# EXAMPLE - Double Metaphone Functions

This example illustrates how to use double metaphone functions to generate phonetic spellings in Designer Cloud.

Functions:

Item

Description

DOUBLEMETAPHONE Function

Returns a two-element array of primary and secondary phonetic encodings for an input string, based on the Double Metaphone algorithm.

DOUBLEMETAPHONEEQUALS Function

Compares two input strings using the Double Metaphone algorithm. An optional threshold parameter can be modified to adjust the tolerance for matching.

Source:

The following table contains some example strings to be compared.

string1

string2

notes

My String

my string

comparison is case-insensitive

judge

juge

typo

knock

nock

silent letters

white

wite

missing letters

record

record

two different words in English but match the same

pair

pear

these match but are different words.

bookkeeper

book keeper

spaces cause failures in comparison

test1

test123

digits are not compared

the end.

the end….

punctuation differences do not matter.

a elephant

an elephant

a and an are treated differently.

Transformation:

You can use the DOUBLEMETAPHONE function to generate phonetic spellings, as in the following:

Transformation Name New formula Single row formula DOUBLEMETAPHONE(string1) 'dblmeta_s1'

You can compare string1 and string2 using the DOUBLEMETAPHONEEQUALS function:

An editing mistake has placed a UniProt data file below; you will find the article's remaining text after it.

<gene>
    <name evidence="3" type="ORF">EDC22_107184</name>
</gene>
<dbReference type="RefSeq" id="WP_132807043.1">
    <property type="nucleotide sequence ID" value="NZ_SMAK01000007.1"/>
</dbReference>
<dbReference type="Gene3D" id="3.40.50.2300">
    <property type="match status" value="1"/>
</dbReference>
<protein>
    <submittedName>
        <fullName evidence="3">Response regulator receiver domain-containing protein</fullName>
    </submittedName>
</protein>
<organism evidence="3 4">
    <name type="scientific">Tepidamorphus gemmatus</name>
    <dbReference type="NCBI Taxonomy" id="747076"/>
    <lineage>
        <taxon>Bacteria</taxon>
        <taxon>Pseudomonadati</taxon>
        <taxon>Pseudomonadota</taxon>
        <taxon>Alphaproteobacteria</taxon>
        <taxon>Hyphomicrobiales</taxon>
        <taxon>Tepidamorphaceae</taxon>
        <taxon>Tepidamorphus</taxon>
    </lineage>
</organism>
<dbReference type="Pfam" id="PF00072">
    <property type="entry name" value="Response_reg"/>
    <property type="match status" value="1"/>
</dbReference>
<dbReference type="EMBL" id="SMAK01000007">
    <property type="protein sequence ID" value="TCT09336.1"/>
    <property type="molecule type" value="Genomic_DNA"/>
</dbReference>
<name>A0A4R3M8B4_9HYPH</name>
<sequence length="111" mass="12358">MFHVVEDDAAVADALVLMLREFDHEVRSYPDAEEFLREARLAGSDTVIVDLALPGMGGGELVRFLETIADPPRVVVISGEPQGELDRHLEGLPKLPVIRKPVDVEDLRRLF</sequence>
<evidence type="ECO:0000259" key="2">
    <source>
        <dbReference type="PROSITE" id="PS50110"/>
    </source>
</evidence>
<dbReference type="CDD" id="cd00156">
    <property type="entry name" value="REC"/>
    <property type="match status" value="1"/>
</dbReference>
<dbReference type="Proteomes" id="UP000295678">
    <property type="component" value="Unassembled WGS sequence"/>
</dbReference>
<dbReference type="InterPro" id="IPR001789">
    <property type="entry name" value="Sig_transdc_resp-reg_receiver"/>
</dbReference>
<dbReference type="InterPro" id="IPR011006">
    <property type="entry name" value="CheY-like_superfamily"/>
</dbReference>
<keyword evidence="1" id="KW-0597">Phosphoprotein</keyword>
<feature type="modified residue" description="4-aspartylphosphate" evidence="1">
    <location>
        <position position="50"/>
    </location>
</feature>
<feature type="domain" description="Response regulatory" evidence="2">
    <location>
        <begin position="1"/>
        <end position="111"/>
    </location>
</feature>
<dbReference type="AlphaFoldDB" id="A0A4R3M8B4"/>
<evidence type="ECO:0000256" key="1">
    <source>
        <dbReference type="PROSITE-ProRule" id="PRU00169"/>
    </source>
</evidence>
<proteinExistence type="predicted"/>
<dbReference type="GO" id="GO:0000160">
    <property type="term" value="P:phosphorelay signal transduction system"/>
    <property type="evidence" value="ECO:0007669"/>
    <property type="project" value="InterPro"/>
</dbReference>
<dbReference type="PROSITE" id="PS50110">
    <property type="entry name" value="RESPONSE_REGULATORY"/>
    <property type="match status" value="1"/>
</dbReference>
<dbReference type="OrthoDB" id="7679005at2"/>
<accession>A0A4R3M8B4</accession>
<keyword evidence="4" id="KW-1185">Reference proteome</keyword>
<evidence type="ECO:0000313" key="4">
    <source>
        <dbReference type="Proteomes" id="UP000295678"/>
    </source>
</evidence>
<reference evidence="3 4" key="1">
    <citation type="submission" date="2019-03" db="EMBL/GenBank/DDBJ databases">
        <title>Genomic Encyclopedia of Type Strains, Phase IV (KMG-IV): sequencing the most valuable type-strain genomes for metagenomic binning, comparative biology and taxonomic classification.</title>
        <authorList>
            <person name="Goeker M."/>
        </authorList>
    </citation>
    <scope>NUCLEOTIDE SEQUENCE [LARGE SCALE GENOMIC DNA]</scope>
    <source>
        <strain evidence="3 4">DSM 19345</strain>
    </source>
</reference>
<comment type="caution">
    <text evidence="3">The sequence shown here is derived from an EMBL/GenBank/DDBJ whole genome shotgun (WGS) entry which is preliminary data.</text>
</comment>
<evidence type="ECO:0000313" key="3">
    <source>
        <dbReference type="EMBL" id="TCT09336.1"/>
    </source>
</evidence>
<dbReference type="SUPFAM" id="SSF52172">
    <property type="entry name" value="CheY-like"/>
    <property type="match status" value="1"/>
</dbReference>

Transformation Name New formula Single row formula DOUBLEMETAPHONEEQUALS(string1, string2, 'normal') 'compare'

Results:

The following table contains some example strings to be compared.

string1

dblmeta_s1

string2

compare

Notes

My String

["MSTRNK","MSTRNK"]

my string

TRUE

comparison is case-insensitive

judge

["JJ","AJ"]

juge

TRUE

typo

knock

["NK","NK"]

nock

TRUE

silent letters

white

["AT","AT"]

wite

TRUE

missing letters

record

["RKRT","RKRT"]

record

TRUE

two different words in English but match the same

pair

["PR","PR"]

pear

TRUE

these match but are different words.

bookkeeper

["PKPR","PKPR"]

book keeper

FALSE

spaces cause failures in comparison

test1

["TST","TST"]

test123

TRUE

digits are not compared

the end.

["0NT","TNT"]

the endâ€¦.

TRUE

punctuation differences do not matter.

a elephant

["ALFNT","ALFNT"]

an elephant

FALSE

a and an are treated differently.